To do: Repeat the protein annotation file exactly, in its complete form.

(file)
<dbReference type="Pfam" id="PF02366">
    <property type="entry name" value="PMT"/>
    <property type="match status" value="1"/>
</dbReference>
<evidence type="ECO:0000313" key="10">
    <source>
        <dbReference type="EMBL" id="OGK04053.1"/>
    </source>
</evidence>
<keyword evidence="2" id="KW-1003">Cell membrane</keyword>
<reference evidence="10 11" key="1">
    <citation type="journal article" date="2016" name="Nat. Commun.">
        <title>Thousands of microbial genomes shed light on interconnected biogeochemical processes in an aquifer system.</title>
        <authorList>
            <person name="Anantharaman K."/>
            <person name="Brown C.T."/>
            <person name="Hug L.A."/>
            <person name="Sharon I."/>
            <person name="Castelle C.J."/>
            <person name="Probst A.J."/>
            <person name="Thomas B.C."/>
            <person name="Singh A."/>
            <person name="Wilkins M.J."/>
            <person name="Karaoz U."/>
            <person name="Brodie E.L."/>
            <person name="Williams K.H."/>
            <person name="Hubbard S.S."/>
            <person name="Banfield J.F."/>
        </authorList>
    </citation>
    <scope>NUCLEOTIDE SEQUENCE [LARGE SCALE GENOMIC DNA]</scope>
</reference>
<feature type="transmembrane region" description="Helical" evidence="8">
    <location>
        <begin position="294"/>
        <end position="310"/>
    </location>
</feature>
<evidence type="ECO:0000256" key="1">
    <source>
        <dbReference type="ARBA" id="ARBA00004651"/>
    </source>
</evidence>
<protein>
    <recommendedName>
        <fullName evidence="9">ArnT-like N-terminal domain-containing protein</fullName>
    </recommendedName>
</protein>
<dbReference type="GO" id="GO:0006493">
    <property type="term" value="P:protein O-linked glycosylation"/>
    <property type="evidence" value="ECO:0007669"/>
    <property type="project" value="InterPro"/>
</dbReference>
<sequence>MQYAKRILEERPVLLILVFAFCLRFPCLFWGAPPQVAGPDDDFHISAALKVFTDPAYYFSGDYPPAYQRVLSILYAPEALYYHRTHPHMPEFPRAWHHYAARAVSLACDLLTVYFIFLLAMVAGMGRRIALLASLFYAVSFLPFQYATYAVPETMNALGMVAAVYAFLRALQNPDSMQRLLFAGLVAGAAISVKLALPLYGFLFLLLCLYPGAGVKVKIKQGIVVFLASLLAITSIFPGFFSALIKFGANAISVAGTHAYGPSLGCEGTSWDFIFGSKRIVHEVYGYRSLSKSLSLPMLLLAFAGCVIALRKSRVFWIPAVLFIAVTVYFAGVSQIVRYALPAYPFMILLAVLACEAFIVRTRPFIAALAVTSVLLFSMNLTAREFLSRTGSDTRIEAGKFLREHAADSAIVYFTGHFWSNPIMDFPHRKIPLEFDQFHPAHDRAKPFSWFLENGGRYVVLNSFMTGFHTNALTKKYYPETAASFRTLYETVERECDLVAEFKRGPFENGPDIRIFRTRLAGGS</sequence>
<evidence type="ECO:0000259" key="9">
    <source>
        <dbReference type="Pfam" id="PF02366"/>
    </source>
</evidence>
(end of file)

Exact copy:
<dbReference type="Pfam" id="PF02366">
    <property type="entry name" value="PMT"/>
    <property type="match status" value="1"/>
</dbReference>
<evidence type="ECO:0000313" key="10">
    <source>
        <dbReference type="EMBL" id="OGK04053.1"/>
    </source>
</evidence>
<keyword evidence="2" id="KW-1003">Cell membrane</keyword>
<reference evidence="10 11" key="1">
    <citation type="journal article" date="2016" name="Nat. Commun.">
        <title>Thousands of microbial genomes shed light on interconnected biogeochemical processes in an aquifer system.</title>
        <authorList>
            <person name="Anantharaman K."/>
            <person name="Brown C.T."/>
            <person name="Hug L.A."/>
            <person name="Sharon I."/>
            <person name="Castelle C.J."/>
            <person name="Probst A.J."/>
            <person name="Thomas B.C."/>
            <person name="Singh A."/>
            <person name="Wilkins M.J."/>
            <person name="Karaoz U."/>
            <person name="Brodie E.L."/>
            <person name="Williams K.H."/>
            <person name="Hubbard S.S."/>
            <person name="Banfield J.F."/>
        </authorList>
    </citation>
    <scope>NUCLEOTIDE SEQUENCE [LARGE SCALE GENOMIC DNA]</scope>
</reference>
<feature type="transmembrane region" description="Helical" evidence="8">
    <location>
        <begin position="294"/>
        <end position="310"/>
    </location>
</feature>
<evidence type="ECO:0000256" key="1">
    <source>
        <dbReference type="ARBA" id="ARBA00004651"/>
    </source>
</evidence>
<protein>
    <recommendedName>
        <fullName evidence="9">ArnT-like N-terminal domain-containing protein</fullName>
    </recommendedName>
</protein>
<dbReference type="GO" id="GO:0006493">
    <property type="term" value="P:protein O-linked glycosylation"/>
    <property type="evidence" value="ECO:0007669"/>
    <property type="project" value="InterPro"/>
</dbReference>
<sequence>MQYAKRILEERPVLLILVFAFCLRFPCLFWGAPPQVAGPDDDFHISAALKVFTDPAYYFSGDYPPAYQRVLSILYAPEALYYHRTHPHMPEFPRAWHHYAARAVSLACDLLTVYFIFLLAMVAGMGRRIALLASLFYAVSFLPFQYATYAVPETMNALGMVAAVYAFLRALQNPDSMQRLLFAGLVAGAAISVKLALPLYGFLFLLLCLYPGAGVKVKIKQGIVVFLASLLAITSIFPGFFSALIKFGANAISVAGTHAYGPSLGCEGTSWDFIFGSKRIVHEVYGYRSLSKSLSLPMLLLAFAGCVIALRKSRVFWIPAVLFIAVTVYFAGVSQIVRYALPAYPFMILLAVLACEAFIVRTRPFIAALAVTSVLLFSMNLTAREFLSRTGSDTRIEAGKFLREHAADSAIVYFTGHFWSNPIMDFPHRKIPLEFDQFHPAHDRAKPFSWFLENGGRYVVLNSFMTGFHTNALTKKYYPETAASFRTLYETVERECDLVAEFKRGPFENGPDIRIFRTRLAGGS</sequence>
<evidence type="ECO:0000259" key="9">
    <source>
        <dbReference type="Pfam" id="PF02366"/>
    </source>
</evidence>